Become a City Organizer

Jane’s Walks are organized by local volunteers in over 200 cities around the world. With guidance from the Project Office in Toronto, these City Organizers work at the grassroots level to coordinate and support Walk Leaders, promote walks, and steward the movement locally.



Who are City Organizers?

City Organizers are the people who organize Jane's Walks in each city. Anyone can be a City Organizer. About half of City Organizers coordinate Jane’s Walks as part of their work for nonprofits, projects, initiatives, governments, architecture and consulting firms, and academic institutions. The other half are unaffiliated with an organization and coordinate Jane’s Walks as passionate, engaged everyday citizens who love their cities.

Why does someone become a City Organizer?

If you’re an organization or institution, Jane’s Walk can help you create more depth for your existing programs and expand your reach with very little heavy lifting. It’s easy and accessible, requires very little organizational capacity, can foster strategic alliances, and creates real change. If you’re an individual, organizing Jane’s Walks is a fun, easy way to give back to your community, lead change, and improve your city.

What does a City Organizer do?

Jane’s Walk is a little different in every city, but all City Organizers have three core responsibilities.

1. To read the Jane's Walk Principles, agree to uphold them, and review any walks planned for their city to make sure they adhere to the Principles.
2. To organize Jane’s Walks, promote them, and serve as the primary contact for local media, Walk Leaders, and walk participants.
3. To liaise with the Project Office in Toronto as needed.

The City Organizer’s role is also to sustain the project locally and help it grow, so we also encourage and support City Organizers to:

- Conduct outreach to bring new voices--both Walk Leaders and participants--into city-building conversations.
- Create and manage local social media accounts.
- Provide Walk Leaders with training, guidance, and advice.
- Collect feedback from Walk Leaders and participants.
- Sustain momentum by building a local support base of Walk Leaders, volunteers, media, and community partners.

How much work is involved in being a City Organizer?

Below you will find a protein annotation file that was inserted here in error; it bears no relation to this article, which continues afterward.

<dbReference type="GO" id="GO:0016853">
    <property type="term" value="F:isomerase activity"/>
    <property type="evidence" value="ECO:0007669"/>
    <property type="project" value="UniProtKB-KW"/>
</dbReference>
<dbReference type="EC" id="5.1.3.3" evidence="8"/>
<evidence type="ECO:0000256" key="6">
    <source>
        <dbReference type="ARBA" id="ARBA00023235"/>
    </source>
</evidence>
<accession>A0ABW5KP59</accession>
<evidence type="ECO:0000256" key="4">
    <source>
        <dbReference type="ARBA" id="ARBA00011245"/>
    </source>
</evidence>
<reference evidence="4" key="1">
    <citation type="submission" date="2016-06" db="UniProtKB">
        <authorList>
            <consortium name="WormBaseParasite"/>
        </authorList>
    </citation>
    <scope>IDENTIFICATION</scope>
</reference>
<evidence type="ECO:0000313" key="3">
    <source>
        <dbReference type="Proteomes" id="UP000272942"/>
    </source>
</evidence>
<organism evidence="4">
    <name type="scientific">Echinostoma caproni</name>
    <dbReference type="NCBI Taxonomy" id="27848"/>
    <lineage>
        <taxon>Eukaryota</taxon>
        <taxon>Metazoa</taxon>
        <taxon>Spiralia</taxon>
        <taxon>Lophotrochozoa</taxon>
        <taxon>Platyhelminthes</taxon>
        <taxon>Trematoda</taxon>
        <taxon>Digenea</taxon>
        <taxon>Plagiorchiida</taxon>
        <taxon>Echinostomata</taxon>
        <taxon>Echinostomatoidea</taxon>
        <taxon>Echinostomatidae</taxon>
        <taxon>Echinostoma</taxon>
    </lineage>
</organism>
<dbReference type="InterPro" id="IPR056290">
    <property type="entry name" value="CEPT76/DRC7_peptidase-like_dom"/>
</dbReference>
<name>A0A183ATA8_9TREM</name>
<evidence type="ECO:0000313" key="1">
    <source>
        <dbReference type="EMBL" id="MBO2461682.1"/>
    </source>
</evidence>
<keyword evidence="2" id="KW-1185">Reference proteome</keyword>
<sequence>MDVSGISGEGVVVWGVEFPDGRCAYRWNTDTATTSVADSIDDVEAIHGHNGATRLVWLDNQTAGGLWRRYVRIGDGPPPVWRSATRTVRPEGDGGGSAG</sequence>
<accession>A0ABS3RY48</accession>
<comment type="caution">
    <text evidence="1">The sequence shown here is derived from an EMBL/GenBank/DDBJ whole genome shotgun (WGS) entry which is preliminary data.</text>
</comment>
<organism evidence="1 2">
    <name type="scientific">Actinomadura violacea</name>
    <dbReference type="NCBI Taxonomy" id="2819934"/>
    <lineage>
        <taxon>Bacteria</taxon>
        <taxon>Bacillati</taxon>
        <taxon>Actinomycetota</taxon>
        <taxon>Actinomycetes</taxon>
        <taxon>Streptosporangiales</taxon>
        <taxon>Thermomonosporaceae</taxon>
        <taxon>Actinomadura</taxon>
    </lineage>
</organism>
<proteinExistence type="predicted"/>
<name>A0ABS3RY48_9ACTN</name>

It depends on the size of your project. You can organize one walk or hundreds, depending on your desire and capacity to scale. Jane’s Walk works at five different scales -- Murmur, Buzz, Dialogue, Chorus, and Movement. We've compiled Murmur to Movement Guides with detailed how-to guidance and advice for City Organizers.

How does the Project Office support City Organizers?

The Jane’s Walk Project Office leads from behind by providing City Organizers with what they need to successfully organize Jane’s Walks locally. In addition to providing information, training, resources, tech support, and advice, the Project Office helps City Organizers connect with each other to exchange knowledge and collaborate. The Project Office also serves as a liaison between City Organizers and global projects and initiatives related to city-building, Jane Jacobs, and urbanism.

Am I required to organize a full Jane’s Walk Festival in May?

No. Most Jane’s Walks happen during the official Jane’s Walk Festival weekend, which is always the first weekend in May. However, many City Organizers choose to hold festivals at other times of the year, or even organize walks year-round. We only require that each City Organizer coordinate at least 1 Jane’s Walk in their city each calendar year. City Organizers who do not coordinate at least one walk are considered to be inactive and will be removed as City Organizers.

How do I become the City Organizer in my city?

If your city isn't on the Active Cities directory, it means you can become the City Organizer! There is no application. Simply raise your hand to become a City Organizer by answering a few questions below. The Project Office will then get you set up and be in touch with next steps. 


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